Hungary's Viktor Orban, Poland's Mateusz Morawiecki and the Czech Republic's Andrej Babis shot down the EU's planned migration reform ahead of scheduled talks. The Visegrad group rejects asylum seeker quotas.
The prime ministers of Hungary, Poland and the Czech Republic expressed their unanimous disapproval of the EU Commission's migration plan after meeting with EU Commission chief Ursula von der Leyen on Thursday.
The meeting with three of the heads of the so-called Visegrad group, which also includes Slovakia, took place as EU members states prepare to discuss a common migration policy next week.
All three conveyed their skepticism of the planned reforms in a joint press conference.
The proposal is 'unacceptable'
Hungarian Prime Minister Viktor Orban rejected the idea that the Commission's plan represented a breakthrough for the European bloc's joint policy.
"The breakthrough will come when the Hungarian proposal is accepted that says that nobody can enter the territory of the European Union until one of the member states closes their asylum procedure," he said.
Czech Prime Minister Andrej Babis told reporters that the EU should be stopping migrants at the border and sending them home.
"We have to change the system of grants and the quota system, it's unacceptable for us. That's why we should keep negotiating... the strategy should look like this - the people coming from these countries, they should be stopped and turned back to their countries and be given help there," Babis said.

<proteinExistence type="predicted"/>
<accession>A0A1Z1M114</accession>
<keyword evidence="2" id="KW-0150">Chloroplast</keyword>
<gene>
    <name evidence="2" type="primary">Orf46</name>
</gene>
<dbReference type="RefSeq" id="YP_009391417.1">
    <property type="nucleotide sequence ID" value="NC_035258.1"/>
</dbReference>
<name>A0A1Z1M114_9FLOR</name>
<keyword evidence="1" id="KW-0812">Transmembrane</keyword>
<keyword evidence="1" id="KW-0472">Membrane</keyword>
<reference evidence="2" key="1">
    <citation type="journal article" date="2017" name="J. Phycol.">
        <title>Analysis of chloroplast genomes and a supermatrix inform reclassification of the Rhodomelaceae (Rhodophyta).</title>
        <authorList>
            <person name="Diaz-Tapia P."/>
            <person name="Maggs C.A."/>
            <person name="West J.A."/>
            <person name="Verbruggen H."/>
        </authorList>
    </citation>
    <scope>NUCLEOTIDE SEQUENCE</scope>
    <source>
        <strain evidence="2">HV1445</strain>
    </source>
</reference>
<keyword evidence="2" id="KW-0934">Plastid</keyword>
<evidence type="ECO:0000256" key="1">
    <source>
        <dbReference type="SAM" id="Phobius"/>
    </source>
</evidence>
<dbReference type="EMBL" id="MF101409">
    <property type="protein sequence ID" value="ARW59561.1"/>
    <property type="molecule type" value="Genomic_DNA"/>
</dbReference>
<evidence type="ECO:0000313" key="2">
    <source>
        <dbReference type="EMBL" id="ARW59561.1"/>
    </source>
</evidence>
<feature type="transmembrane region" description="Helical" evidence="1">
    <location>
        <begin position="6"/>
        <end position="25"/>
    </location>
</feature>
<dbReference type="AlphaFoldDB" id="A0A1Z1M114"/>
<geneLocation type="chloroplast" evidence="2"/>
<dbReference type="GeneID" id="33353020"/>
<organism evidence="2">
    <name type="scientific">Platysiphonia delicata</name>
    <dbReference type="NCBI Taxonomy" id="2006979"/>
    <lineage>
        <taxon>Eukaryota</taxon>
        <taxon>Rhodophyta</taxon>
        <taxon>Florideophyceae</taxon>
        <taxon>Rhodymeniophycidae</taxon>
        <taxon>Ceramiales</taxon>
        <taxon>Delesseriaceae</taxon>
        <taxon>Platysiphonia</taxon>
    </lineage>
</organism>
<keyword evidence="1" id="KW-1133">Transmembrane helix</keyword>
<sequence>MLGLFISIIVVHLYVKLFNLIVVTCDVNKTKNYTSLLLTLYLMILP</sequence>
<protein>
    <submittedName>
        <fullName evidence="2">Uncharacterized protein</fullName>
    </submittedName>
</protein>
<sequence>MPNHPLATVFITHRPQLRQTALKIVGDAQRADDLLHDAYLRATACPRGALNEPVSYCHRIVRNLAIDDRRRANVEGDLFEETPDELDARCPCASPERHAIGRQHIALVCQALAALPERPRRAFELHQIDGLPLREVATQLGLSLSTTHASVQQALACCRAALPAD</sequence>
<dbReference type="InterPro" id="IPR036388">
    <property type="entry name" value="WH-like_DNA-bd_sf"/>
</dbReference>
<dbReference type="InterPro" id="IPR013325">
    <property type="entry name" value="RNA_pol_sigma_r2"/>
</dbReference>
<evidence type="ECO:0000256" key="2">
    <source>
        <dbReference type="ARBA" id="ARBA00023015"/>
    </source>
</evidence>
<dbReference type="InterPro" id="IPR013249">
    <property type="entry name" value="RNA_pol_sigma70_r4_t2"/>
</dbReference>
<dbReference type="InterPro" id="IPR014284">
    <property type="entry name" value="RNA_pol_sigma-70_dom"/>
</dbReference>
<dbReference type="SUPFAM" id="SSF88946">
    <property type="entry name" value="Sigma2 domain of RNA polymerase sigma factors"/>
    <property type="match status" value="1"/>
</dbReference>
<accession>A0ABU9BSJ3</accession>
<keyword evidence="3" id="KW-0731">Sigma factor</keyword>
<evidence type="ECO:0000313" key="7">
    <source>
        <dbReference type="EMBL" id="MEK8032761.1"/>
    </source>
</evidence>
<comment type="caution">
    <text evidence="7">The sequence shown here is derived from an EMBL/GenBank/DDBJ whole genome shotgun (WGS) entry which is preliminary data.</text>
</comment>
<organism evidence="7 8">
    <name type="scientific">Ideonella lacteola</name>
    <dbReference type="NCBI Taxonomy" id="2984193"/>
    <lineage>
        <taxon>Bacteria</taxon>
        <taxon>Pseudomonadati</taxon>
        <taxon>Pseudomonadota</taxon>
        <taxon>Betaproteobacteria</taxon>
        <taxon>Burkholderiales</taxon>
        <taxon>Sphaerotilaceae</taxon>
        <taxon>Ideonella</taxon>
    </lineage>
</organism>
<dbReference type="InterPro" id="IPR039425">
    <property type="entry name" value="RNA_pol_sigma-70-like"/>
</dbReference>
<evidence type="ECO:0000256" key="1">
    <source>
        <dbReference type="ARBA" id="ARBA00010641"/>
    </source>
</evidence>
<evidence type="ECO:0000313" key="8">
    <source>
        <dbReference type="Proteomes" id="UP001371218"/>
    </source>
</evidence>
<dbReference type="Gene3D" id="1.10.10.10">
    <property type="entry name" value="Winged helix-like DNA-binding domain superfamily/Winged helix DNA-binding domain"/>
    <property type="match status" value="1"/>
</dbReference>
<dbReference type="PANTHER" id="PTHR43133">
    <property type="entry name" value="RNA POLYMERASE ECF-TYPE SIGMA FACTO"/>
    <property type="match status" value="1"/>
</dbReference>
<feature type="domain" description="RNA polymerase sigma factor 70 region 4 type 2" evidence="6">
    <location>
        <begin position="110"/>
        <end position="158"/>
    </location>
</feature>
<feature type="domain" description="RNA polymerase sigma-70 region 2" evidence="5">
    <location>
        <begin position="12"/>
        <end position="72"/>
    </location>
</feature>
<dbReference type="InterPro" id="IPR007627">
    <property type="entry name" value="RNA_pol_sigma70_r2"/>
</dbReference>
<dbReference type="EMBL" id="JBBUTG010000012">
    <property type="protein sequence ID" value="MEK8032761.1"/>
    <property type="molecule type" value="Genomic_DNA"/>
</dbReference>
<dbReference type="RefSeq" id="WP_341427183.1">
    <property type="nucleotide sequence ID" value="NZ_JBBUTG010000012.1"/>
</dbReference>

In turn, Poland's Mateusz Morawiecki said the Visegrad group would stick by its demands for "the most rigorous and effective border control policies".
"We want to prevent problems at source rather than have to then deal with the huge and controversial proposals we have in 2016, 17, 18 on migrant policy," he said.
What is the Commission's proposal?
On Wednesday the European Commission proposed a "compulsory solidarity mechanism" consisting of quotas for each country to take in refugees, as well as a grant of €10,000 ($11,750) per adult taken in, funded from the EU's budget.
It also proposed tougher checks on the bloc's borders, which would include screening for arrivals who are unwell or those considered a security risk.
What might happen next?
The plan has already received heavy criticism from some of the countries in the EU. This could spell trouble for the next week's talks as unanimous approval is required to push through big changes in the bloc's migration policy.
If successful, the proposal could come into effect by 2023. However, previous attempts to introduce reforms similar to this one failed to gain enough support.
The outright rejection of the proposal by the eastern European states dealt a blow to the deal before negotiations even started in proper.
The plan was also attacked by migrant rights activists who were disappointed by the reforms not going far enough and for the Commission giving in to right-wing populism and xenophobia.
ab/msh (AFP, Reuters)
First published: September 24, 2020
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